To some extent RP is correct. in his statement of ALL banks. If those who were very unsteady had gone under, then those who were more steady might have lost money that they had lent via the interbank market. Likewise, because of mark-to-market rules, any holdings of notes for those companies would have disappeared and more money would have been lost by the survivors.
    However, to report that does not sound as good as a headline "All banks on brink of failure'!
    The other thing to remember here is that the average is £500k per employee, so for every employee on £1million bonus, there is another on 0 bonus. Again, that does not make great headlines does it "Bank Employees Get No Bonus"
    But now we will get the rabid and jealous screaming about how all bankers should be shot at dawn......

  • Comment number 8.

    "Average take-home pay for Goldman's 32,500 permanent and temporary employees is a mere $500,000 for their performance in 2009."

    What is the min and max there Bob?

    Those figures are pointless as I will bet the peons are get a minimal amount.

  • Comment number 9.

    We're all being robbed by the men behind the financial system and hoodwinked by the politicians who are still telling us it's ok for them to do it.

  • Comment number 10.

    Whilst it's very interesting to hear how the 'Goldmen' are rewarding themselves, but lets look at how it all works?

    The theory (the free market one) is that all market participants negotiate prices, and whilst some may get 'ripped off' and others 'cream it in' - on average these deals all find an equilibrium price - the market price.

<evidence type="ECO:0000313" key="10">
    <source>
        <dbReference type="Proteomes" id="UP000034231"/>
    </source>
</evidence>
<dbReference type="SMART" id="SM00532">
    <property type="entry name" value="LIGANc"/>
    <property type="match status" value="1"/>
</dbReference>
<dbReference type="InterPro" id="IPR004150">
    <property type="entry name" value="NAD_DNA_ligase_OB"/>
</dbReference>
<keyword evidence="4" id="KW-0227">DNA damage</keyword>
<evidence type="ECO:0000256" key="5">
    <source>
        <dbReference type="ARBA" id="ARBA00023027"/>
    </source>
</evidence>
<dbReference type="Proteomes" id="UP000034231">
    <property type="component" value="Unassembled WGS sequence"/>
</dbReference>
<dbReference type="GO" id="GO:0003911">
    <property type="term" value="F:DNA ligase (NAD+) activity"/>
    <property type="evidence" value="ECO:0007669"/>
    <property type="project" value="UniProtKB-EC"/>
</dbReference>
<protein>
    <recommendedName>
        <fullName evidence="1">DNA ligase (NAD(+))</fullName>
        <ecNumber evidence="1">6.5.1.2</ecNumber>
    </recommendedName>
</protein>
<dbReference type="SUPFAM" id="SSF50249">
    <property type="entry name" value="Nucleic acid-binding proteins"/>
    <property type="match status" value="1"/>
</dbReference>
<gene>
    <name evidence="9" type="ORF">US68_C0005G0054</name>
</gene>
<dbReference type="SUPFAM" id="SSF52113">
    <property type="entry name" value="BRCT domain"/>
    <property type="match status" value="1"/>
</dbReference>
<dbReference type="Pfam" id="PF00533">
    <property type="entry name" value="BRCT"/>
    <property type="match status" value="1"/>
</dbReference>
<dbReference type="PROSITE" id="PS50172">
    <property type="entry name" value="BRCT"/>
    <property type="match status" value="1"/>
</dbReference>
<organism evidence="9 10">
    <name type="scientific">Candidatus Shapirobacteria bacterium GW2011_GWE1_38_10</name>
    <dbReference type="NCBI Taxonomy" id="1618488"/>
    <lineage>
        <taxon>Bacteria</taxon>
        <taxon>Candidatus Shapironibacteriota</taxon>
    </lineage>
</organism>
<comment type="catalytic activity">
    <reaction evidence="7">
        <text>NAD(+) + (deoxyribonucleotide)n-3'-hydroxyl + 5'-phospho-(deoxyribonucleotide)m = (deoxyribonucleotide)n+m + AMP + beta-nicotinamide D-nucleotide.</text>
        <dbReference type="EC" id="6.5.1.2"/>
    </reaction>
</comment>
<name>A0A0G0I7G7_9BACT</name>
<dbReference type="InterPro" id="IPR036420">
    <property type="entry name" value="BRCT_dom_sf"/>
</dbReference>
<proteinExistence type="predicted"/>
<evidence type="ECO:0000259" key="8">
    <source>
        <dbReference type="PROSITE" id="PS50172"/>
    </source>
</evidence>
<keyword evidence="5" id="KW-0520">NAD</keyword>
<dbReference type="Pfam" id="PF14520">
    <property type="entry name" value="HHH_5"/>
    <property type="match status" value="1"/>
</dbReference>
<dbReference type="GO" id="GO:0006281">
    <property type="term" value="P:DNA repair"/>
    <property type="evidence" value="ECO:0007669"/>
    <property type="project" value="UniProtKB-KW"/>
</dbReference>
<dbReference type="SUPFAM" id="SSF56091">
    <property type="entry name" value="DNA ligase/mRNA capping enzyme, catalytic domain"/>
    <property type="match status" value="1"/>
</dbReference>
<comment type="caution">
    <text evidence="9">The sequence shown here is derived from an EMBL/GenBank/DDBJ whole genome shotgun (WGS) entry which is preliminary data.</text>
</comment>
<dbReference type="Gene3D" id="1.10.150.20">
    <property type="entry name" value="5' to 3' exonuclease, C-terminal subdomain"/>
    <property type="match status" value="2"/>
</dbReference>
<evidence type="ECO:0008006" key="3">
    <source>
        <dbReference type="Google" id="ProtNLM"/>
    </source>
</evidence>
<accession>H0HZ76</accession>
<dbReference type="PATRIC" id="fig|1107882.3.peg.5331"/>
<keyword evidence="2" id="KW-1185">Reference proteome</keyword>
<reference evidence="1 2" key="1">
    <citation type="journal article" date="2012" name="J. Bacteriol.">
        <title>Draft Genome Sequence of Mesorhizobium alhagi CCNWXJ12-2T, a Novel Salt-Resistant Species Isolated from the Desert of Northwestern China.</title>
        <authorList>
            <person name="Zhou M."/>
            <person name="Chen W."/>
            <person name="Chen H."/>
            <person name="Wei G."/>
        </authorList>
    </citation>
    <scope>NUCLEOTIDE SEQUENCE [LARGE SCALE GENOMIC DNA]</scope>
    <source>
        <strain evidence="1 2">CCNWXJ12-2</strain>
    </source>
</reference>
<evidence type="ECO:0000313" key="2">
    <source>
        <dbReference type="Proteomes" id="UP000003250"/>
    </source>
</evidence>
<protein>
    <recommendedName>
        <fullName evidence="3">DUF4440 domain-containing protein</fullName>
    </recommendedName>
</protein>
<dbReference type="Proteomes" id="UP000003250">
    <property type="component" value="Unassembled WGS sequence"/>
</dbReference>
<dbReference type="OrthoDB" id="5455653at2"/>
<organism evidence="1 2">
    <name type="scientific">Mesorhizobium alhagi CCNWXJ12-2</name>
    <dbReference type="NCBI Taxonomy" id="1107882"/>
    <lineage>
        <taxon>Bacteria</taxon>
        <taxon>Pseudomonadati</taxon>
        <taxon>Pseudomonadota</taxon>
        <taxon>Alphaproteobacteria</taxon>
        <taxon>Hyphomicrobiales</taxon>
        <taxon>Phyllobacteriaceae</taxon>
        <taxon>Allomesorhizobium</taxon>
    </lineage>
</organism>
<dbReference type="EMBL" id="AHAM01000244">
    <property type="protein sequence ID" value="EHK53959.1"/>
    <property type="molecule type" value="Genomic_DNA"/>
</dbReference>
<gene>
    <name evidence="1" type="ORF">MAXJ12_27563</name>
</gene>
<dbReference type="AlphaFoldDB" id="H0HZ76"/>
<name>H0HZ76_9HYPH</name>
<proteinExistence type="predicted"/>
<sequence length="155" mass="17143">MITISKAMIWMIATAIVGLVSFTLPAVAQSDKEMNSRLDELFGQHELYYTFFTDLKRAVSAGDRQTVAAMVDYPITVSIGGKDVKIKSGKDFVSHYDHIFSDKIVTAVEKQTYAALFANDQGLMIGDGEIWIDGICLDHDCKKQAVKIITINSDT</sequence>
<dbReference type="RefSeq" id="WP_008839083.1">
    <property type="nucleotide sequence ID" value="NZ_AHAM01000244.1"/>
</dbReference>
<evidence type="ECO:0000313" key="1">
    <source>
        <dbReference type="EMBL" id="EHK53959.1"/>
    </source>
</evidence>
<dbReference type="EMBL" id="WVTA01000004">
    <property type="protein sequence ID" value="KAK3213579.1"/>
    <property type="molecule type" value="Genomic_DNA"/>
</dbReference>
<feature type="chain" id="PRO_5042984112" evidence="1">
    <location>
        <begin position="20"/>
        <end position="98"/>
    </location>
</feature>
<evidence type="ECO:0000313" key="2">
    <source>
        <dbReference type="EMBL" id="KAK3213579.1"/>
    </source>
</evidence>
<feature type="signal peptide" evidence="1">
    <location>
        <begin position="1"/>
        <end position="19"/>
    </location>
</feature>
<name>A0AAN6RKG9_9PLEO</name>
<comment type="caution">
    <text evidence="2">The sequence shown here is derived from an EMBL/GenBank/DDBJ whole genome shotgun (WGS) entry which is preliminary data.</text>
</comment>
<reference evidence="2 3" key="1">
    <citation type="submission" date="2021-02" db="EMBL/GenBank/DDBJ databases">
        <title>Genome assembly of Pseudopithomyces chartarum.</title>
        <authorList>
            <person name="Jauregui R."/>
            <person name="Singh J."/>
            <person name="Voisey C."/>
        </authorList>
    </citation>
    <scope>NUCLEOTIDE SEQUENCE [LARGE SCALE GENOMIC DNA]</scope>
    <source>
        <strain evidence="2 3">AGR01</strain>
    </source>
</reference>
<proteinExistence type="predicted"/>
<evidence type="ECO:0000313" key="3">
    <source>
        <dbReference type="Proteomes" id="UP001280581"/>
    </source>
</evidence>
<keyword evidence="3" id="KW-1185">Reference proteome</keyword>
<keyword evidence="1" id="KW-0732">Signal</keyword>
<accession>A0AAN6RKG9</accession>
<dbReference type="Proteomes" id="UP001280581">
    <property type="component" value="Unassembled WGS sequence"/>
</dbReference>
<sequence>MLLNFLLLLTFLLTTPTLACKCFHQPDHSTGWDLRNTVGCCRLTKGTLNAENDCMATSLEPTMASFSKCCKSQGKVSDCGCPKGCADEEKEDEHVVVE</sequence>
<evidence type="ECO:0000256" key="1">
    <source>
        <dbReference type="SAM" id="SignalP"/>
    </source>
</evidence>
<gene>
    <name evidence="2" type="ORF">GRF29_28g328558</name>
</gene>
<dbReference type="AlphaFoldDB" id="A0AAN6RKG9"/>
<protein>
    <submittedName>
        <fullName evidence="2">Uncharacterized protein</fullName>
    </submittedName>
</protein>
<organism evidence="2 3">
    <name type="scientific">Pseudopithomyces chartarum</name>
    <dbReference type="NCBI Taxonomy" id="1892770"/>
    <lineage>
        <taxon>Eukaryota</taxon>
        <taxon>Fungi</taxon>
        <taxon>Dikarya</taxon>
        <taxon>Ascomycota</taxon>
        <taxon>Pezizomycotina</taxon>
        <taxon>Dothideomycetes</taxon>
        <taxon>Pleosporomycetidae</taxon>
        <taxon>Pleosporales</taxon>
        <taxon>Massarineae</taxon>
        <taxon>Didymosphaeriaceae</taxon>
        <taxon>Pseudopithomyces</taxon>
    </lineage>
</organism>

Fair enough - but what about default?

    If participant A takes a long position and B takes a short one - and it turns out A is right and B loses out - as the losses for B are limitless (an un-hedged position) then B is left with a bill he cannot pay and subsequently defaults.

    The consequence of default means that either A goes without - and the price struck is not relevant in the price equilibrium (because it may have been wrong, we will never know) or some sucker Government (or scheme) has to cover the loses of B in order to maintain the equilibrium (which is no longer an equilibrium as the Government has supported it)

    The consequence of this is that when defaults start to occur frequently during a recession, the price you see for anything is unlikely to be a price struck through price equilibrium - it's a false price.

    In order for equilibrium to exist there must be an equal number of winners and losers - but in our Economy the losers simply fold their company, walk away and start again in 5 years time. The 'winners' can then become the 'losers' - through no fault of their own, but the defaulting of others who did not appreciate the risks they were taking.